By SAMANTHA SMYLIE
Over the past decade, the former Michael Reese Hospital Site has been listed for many developments, from a site for the summer Olympic bid in 2016 to a casino proposed by Mayor Lori Lightfoot, but Ald. Sophia King (4th) looks forward to the site being a community hub for Bronzeville residents.
On Oct. 8, King hosted a community meeting at Northeastern Illinois Carruthers Center, 700 E Oakwood Blvd., attended by residents of the 4th Ward and a team that calls itself GRIT (Global, Research, Innovation and Tech or Tourism), led by Farpoint Development and representatives from several local and national organizations.
Regina Stilp, one of the members of the development team, presented updated plans that included multifamily and senior housing, a health and wellness campus, a data center, a community space and an extension of the Metra Station to 31st street.
According to Stilp, the plans changed slightly from earlier in the year to meet the recommendations made by the 22-member Michael Reese Community Advisory Council that requested affordable housing accommodations, internships and other educational opportunities on the site, local and small business support, a community space and an homage to the former hospital.
Throughout the evening, both King and the development team emphasized that the plan is not complete and may continue to evolve.
After the presentation, residents were given the opportunity to ask questions. Comments and questions ranged from parking, gentrification, youth input, senior living and more.
One member of the advisory council, Zakiyyah Muhammad, was concerned about the size of the community space and asked about more retail and residential space.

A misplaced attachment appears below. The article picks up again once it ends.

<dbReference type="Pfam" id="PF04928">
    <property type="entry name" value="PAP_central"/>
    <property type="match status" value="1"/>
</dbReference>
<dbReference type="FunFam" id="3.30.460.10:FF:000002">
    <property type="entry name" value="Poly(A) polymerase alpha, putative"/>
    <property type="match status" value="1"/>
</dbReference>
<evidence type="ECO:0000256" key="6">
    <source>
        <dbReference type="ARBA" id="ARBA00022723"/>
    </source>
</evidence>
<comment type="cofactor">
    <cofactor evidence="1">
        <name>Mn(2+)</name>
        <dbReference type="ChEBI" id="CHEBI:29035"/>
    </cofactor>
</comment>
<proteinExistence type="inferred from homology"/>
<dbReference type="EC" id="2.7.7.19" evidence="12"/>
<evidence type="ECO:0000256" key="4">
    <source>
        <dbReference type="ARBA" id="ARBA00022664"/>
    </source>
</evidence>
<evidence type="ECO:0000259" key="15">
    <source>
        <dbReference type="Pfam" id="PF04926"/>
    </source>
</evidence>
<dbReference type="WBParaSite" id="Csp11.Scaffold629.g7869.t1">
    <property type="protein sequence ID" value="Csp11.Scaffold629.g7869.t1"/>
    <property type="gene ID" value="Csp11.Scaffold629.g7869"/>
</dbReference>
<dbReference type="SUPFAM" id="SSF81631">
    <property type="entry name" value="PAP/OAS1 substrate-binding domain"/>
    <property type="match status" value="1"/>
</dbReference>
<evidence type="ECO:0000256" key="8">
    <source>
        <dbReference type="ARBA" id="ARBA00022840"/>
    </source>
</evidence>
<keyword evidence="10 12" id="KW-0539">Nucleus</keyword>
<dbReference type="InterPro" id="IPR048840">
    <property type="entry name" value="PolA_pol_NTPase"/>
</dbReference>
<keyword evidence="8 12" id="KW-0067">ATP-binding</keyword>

“I went on a trip and saw how they were building in the White community’” she said. “The people that are building for them make sure that they have all of the necessary conveniences right there for them. I don’t know if the community space or center needs to be there or do the health campus need to be so big. Can there be more retail and residential housing like the White communities have?
“We really want to be proud of this area. This is where our ancestors migrated when they were running from Jim Crow slavery.”
After Muhammad’s comment, King said that she agreed that she does not want a community space that will not be utilized by the community and the plans may change.
“I agree, we want everything that a vibrant community has to have. All of those positive things. I think this first phase has that. A lot of these spaces could move, that’s what our advisory committee and the input we get from other people will tell us. This isn’t written in stone. This is the direction that we are heading right now,” said King before closing out the meeting.